Wine Club Data Analysis - Part 4: Sentiment Analysis

2 minute read

Thanks to Nate painstakingly entering in every comment we’ve written down about the wines over the years, we can likely correlate different descriptions of the wine with positive or negative ratings.

import pandas as pd
import numpy as np
import matplotlib.pyplot as plt
import seaborn as sns
plt.rcParams.update({'savefig.dpi' : 100})
wines = pd.read_csv('wines.csv', index_col=0)
scores = pd.read_csv('scores.csv', index_col=0)
nights = pd.read_csv('nights.csv')

I’m going to use regular expressions to handle most of the word processing, and a cool python library called word_cloud to display the results.

import re
import string
from os import path
import matplotlib.pyplot as plt
from wordcloud import WordCloud, STOPWORDS
from scipy.misc import imread

Even though Nate went through the trouble of separating phrases with commas, Here I’m just picking out individual words. Most phrases don’t get repeated more than once or twice in the whole dataset.

scores['split_comments'] = scores.Comments.str.lower().str.findall(r"\w[\w']*")

There may be more advanced ways to perform these basic functions, but for this purpose I just extend the python dict class to give me an easy way to aggregate the ratings on a word-by-word basis

class WordsDict(dict):
    def add_rating(self, rating):
        score = rating.Score
        for word in rating.split_comments:
            if word.isdigit():
            if word in STOPWORDS:
            self.add_word(word, score)
    def add_word(self, word, score):
        try: self[word] += [(score)]
        except KeyError: self[word] = [score]
    def combine_words(self, word_list):
        for word in word_list[1:]:
            self[word_list[0]] += self[word]
            del self[word]

There are also better ways to combine similar words, but our dataset is small enough to make this manual method relatively straightforward/painless.

word_scores = WordsDict()

scores_with_comments = scores[scores.split_comments.notnull()]

for i, entry in scores_with_comments.iterrows():

manual_combinations = [
    ['acid', 'acidic', 'acidity'],
    ['berry', 'berries'],
    ['blueberry', 'blueberries'],
    ['cranberry', 'cran'],
    ['fruit', 'fruity'],
    ['jam', 'jammy'],
    ['juice', 'juicy'],
    ['oak', 'oaky'],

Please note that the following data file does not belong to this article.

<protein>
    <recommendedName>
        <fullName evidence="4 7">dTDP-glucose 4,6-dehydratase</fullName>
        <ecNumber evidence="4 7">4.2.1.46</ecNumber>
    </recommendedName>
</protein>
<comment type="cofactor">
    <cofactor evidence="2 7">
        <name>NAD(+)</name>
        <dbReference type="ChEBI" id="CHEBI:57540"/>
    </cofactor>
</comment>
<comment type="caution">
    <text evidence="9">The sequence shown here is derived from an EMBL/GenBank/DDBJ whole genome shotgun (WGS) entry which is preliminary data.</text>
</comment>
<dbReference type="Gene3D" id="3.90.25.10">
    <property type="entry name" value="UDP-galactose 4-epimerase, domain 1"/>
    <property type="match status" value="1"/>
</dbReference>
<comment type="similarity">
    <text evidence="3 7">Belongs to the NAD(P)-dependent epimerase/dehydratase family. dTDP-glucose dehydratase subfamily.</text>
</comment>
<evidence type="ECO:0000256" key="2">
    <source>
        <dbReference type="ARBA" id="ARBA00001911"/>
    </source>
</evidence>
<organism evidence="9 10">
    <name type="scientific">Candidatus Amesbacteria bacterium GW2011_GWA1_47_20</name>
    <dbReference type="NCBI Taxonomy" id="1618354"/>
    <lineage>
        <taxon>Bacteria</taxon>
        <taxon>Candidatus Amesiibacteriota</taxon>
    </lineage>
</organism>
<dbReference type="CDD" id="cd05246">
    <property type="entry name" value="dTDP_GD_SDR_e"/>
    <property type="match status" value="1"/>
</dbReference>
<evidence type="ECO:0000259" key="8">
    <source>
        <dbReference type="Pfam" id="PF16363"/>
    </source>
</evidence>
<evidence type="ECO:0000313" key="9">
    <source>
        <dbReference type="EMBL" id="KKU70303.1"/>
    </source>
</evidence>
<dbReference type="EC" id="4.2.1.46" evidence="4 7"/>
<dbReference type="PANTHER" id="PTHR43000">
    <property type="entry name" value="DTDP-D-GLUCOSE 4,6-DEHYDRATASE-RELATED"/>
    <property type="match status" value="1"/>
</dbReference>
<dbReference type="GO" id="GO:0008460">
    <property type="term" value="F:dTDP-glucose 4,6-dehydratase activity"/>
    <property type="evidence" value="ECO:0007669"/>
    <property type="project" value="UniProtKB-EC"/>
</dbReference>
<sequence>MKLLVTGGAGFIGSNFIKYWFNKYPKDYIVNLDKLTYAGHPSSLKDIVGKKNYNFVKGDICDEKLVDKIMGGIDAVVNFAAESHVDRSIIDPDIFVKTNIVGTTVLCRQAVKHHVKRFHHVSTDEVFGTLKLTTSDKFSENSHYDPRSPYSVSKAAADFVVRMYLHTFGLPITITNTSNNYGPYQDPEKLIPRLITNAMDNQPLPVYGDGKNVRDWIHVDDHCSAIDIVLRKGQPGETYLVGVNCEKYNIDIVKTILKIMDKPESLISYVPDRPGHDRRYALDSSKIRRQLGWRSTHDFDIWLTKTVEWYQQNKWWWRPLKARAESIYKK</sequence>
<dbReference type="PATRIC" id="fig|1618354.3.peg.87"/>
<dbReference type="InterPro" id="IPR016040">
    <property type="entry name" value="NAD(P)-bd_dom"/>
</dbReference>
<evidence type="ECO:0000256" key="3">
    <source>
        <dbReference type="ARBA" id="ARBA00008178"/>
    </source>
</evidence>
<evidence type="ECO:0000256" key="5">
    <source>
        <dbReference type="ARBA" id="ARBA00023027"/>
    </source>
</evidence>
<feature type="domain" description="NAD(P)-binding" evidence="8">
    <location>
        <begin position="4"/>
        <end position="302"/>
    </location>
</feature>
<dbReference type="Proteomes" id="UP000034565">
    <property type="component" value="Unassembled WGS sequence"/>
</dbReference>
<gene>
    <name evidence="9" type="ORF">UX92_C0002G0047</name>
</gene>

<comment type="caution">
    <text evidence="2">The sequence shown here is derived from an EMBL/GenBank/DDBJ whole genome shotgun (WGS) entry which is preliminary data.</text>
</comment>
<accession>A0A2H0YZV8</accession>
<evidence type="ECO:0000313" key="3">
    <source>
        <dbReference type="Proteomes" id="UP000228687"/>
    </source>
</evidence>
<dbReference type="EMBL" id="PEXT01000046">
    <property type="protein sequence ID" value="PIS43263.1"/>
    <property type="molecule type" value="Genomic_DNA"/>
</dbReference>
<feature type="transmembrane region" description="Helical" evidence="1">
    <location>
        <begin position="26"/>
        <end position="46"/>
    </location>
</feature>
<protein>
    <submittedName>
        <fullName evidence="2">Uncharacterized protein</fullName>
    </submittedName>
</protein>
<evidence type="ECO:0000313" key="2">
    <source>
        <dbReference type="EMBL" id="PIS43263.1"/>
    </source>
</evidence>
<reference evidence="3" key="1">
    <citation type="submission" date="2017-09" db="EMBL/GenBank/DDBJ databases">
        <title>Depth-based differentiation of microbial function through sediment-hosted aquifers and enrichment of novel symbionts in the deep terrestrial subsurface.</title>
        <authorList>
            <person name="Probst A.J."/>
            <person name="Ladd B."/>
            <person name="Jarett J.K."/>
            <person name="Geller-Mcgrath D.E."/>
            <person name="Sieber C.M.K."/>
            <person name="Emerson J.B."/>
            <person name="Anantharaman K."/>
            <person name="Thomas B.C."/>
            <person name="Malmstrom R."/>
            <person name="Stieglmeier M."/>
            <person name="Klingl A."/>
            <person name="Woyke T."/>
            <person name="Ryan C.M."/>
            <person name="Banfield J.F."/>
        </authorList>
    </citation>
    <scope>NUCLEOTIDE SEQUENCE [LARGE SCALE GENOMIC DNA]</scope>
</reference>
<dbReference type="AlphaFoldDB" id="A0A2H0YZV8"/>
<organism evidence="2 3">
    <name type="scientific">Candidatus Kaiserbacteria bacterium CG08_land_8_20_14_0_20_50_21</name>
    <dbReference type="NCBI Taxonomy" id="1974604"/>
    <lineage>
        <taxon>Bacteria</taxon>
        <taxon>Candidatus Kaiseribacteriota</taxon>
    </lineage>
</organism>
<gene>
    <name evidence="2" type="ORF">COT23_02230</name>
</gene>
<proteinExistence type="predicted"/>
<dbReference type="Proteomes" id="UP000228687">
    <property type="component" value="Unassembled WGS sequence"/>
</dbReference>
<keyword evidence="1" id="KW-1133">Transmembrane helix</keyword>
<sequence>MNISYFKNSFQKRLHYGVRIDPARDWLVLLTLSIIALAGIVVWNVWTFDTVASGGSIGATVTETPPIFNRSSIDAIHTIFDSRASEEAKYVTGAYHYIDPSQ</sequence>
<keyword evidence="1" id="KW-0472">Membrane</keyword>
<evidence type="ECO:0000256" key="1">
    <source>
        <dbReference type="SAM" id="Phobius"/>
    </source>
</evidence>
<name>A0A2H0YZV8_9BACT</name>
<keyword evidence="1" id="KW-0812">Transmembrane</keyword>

['pepper', 'peppery'],
    ['tannic', 'tannins'],
    ['wood', 'woody'],
    ['smell', 'smells'],
    ['spice', 'spices'],
    ['strawberry', 'strawberries'],
    ['taste', 'tastes'],
    ['vermouth', 'vermouthy'], # who the hell says 'vermouthy'?

for lists in manual_combinations: word_scores.combine_words(lists)
word_scores = pd.Series(word_scores)

Here’s the key part where I decide what a ‘good word’ and a ‘bad word’ is. A word is deemed good or bad if more than 80% of the word’s occurrances lie on one side of the median score (11). (And it occurs at least 3 times)

frequent_words = word_scores[word_scores.apply(len) >= 3]
good_words = frequent_words[frequent_words.apply(lambda x: np.percentile(x, 20))
                            > 11.].apply(len)
bad_words  = frequent_words[frequent_words.apply(lambda x: np.percentile(x, 80))
                            < 11.].apply(len)

from operator import itemgetter
item1 = itemgetter(1)

def convert_series(series):
    d3 = series.to_dict()
    words = sorted(d3.items(), key=item1, reverse=True)
    maximum = float(max(d3.values()))
    for i, (word, count) in enumerate(words):
        words[i] = word, count / maximum
    return words
bottle_mask = imread("wine-bottle-mask.png", flatten=True)

wc_good = WordCloud(
    background_color="white", max_words=100, mask=bottle_mask,
    height=900, font_path="/usr/share/fonts/truetype/gentium-basic/GenBasB.ttf")

wc_bad = WordCloud(
    background_color="black", max_words=100, mask=bottle_mask,
    height=900, font_path="/usr/share/fonts/truetype/gentium-basic/GenBasB.ttf")

fig = plt.figure(figsize=(8,8))
ax = fig.add_subplot(121)

ax = fig.add_subplot(122)



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